What is the ages old misconstruction of Shakespeare? “First kill all the lawyers.” Well, one might excuse bloggers if they might wish to add the officers of the courts to that death sentence, at least if the experience of the bloggers at New York’s “Room 8” blog are concerned.
For Ben Smith and his fellow “Room 8” bloggers, the world got a bit topsy-turvey not long ago when he was served with a grand jury subpoena by state prosecutors demanding that the identities of anonymous posters on his website be revealed.
Worse, the court wouldn’t inform Mr. Smith exactly why they wanted the identities of several posters and what they would do with the information once they got it.
Smith’s subpoena got retracted and the identities weren’t needed after some legal wrangling, but incidents like this are beginning to occur more and more. Bloggers are running up against the law with increasing frequency in the US and the world. Of course, for much of the world’s bloggers, their blogging is landing them in jail to be tortured by oppressive regimes like China and the like, but bloggers are also finding their work under question in the free world, too.
It’s still the wild west as far as the law is concerned with blogging. Blogs haven’t been around long enough for the law to have settled on what to do with them, what rights bloggers have or don’t have, and what they can or cannot do. The status blogs have in the eyes of the law is still incredibly amorphous. Are bloggers journalists? Should they get the same protections as newspapers? Are they entirely private communications? Should they be held to exactly the same libel laws as other media? And, where do anonymous bloggers stand? Should they be forced to reveal their identities? How about commenters on blogs? Should they be forced to publicly declare their identities? Is their privacy somehow perfectly secure?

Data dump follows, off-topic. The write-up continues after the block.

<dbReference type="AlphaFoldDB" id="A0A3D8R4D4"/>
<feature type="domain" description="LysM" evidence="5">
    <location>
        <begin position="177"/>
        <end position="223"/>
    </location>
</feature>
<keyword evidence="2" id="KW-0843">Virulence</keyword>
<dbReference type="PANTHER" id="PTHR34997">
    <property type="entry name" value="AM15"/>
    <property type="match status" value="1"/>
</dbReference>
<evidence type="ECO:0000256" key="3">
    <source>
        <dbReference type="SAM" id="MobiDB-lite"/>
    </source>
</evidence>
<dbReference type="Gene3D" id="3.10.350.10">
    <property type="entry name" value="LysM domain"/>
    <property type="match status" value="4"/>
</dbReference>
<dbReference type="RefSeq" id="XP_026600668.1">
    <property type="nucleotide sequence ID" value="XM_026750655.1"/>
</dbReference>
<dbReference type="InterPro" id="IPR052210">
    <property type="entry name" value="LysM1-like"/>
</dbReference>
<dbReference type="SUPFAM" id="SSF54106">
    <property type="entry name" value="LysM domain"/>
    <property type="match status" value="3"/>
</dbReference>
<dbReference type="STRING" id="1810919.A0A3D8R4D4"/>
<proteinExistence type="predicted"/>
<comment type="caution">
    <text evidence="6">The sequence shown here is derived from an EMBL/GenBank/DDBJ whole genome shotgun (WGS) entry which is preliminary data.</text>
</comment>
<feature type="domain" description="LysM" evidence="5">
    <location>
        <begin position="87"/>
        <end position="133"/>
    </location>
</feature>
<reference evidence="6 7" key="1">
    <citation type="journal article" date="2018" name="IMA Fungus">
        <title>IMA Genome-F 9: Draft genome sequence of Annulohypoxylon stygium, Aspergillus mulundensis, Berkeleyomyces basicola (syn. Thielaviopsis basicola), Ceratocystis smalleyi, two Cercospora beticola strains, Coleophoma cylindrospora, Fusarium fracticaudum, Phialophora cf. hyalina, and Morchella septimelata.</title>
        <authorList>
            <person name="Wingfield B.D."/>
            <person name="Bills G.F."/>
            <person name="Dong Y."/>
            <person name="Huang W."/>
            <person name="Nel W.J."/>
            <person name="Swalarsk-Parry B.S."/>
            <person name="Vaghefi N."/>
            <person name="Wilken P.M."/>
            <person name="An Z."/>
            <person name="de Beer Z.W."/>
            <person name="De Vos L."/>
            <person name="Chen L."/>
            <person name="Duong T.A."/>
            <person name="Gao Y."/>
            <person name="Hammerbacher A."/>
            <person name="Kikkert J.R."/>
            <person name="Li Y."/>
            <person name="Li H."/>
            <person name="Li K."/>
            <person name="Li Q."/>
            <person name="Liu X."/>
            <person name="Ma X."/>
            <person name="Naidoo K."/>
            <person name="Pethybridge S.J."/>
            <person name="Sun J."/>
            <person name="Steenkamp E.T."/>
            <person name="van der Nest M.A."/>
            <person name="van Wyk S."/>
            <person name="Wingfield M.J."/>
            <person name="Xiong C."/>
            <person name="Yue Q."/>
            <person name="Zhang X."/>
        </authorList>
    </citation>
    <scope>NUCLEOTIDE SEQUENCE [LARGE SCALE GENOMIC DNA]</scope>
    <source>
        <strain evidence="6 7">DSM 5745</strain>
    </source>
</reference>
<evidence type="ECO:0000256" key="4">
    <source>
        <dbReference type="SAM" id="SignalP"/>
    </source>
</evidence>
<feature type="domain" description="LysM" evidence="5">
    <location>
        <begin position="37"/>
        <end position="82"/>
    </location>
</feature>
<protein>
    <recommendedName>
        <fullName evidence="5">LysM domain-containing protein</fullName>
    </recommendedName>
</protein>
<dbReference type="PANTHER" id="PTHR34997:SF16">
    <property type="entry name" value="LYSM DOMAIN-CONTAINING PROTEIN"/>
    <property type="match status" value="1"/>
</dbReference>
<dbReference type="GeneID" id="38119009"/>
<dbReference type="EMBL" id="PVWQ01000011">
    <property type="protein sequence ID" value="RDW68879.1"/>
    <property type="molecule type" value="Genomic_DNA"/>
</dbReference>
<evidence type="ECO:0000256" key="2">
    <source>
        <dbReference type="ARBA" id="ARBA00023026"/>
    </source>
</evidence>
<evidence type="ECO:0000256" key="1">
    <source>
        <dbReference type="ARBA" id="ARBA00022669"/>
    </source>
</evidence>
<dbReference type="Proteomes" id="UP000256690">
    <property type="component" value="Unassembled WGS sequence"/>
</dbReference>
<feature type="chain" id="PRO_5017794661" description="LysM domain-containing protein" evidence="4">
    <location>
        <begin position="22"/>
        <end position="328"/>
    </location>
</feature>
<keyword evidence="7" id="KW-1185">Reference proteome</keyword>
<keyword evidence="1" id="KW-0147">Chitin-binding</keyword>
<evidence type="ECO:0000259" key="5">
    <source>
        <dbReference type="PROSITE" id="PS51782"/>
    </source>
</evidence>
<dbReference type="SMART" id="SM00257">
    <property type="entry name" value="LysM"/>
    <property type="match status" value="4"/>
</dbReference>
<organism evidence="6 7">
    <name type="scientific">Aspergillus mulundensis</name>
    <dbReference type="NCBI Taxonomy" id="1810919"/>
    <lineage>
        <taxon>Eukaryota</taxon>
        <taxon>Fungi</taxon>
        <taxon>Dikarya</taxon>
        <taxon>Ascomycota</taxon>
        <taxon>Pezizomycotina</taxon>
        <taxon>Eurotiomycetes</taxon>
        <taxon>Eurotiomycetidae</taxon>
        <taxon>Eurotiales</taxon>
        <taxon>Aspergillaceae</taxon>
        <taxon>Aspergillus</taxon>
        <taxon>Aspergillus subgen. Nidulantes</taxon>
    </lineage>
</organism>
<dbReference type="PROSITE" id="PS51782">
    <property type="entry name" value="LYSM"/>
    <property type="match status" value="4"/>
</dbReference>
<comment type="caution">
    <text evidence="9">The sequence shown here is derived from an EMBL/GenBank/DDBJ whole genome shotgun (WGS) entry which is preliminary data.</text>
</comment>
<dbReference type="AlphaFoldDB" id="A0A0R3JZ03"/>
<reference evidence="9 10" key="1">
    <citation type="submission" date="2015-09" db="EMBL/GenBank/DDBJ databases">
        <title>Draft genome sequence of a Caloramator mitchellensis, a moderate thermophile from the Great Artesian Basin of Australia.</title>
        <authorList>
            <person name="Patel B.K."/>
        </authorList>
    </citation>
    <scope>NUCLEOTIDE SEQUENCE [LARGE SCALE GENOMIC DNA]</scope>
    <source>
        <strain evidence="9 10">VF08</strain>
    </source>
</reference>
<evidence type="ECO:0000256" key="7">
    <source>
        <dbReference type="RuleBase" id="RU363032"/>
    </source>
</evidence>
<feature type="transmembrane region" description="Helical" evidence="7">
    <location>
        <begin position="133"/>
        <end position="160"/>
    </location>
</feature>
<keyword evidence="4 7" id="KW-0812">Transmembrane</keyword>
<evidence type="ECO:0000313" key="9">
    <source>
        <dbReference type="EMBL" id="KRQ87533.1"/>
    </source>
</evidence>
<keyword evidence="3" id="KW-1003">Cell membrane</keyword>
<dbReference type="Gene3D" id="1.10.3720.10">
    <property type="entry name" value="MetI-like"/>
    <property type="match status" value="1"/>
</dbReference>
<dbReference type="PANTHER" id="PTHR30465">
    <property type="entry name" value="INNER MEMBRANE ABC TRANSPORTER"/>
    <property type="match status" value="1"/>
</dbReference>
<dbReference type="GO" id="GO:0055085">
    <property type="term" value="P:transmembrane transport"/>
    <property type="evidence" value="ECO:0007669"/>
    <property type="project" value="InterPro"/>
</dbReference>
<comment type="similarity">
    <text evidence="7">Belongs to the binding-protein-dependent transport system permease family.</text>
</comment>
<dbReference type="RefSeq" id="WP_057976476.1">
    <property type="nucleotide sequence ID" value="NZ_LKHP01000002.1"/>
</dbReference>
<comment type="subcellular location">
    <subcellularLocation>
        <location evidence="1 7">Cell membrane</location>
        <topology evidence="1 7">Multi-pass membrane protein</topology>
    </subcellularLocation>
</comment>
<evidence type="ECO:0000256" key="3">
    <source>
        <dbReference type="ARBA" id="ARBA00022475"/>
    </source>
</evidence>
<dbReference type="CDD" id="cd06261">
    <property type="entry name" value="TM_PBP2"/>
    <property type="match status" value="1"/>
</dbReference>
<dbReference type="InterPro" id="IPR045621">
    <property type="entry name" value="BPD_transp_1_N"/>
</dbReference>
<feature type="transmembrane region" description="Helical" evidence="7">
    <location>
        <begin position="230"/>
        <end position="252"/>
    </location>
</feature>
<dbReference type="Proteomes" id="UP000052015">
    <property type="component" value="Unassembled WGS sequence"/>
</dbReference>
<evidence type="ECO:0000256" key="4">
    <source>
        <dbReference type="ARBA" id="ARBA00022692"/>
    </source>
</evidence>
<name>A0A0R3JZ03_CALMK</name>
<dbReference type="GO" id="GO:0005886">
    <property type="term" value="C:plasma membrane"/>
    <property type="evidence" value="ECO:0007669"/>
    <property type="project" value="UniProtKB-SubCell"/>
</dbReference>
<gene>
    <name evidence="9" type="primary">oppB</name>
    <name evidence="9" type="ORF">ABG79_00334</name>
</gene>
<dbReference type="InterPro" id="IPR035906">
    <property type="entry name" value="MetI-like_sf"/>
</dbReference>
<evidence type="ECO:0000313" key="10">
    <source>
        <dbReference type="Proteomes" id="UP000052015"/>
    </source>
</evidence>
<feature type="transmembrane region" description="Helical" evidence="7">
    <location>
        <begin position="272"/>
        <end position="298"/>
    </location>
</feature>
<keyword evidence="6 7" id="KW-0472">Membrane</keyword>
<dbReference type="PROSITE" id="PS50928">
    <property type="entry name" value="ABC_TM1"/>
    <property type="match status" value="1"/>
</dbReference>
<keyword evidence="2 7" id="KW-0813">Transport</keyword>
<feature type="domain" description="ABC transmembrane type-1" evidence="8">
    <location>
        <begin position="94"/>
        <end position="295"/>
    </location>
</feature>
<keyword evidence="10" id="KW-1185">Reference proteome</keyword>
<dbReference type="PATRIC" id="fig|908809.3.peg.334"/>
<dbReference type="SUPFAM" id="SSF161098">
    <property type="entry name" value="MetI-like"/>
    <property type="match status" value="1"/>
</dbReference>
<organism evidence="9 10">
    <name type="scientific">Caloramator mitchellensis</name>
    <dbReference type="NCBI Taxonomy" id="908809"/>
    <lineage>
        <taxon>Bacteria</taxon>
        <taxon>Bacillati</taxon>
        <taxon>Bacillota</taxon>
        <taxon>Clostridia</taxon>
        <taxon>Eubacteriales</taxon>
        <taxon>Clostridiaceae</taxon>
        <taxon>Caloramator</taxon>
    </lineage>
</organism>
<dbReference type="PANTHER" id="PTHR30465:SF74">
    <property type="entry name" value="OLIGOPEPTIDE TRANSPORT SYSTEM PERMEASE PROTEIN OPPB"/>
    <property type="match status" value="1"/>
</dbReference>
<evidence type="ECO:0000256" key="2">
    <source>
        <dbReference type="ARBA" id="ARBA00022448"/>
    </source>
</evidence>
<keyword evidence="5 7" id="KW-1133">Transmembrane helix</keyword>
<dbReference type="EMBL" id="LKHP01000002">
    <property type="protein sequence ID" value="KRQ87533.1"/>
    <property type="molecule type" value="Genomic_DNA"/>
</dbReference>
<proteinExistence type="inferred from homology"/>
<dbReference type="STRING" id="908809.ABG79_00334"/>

These are questions that the law is just beginning to grapple with.
But where should we bloggers stand on this issue? Should we rise up with one voice and stand on untrammeled free speech?
I maintain that we cannot claim that blogs are somehow above the same rules that applies to the media generally. Of course blogs should be considered free speech, especially where it concerns political blogs. However, there is no reason at all to think that blogs should be held above the law where it concerns libel. After all, blogs have just as much capacity to destroy someone’s life if used maliciously as any TV show or newspaper.
But, one thing is sure. Bloggers are absolutely covered untouchable under the Constitution in one area: politics. A blogger should be able to say anything on politics without fearing the iron boot heal of the law coming down upon them for their political opinion.
After all, freedom of speech to the Founders meant free political speech. The Founders did not mean that people could say just anything they wanted to say in general, but the Founders did wish to safeguard all political speech. Every state in the Union at the inception of the Constitution had limits on free speech and the Founders didn’t necessarily mean to upend all of them. But, they did want to be sure that political speech was untrammeled (save for libel which takes that speech in a different direction).
So, we bloggers should not expect to have license to say just anything we feel like saying. But when it concerns our ideas on politics we should be able to feel utterly free of government interference.
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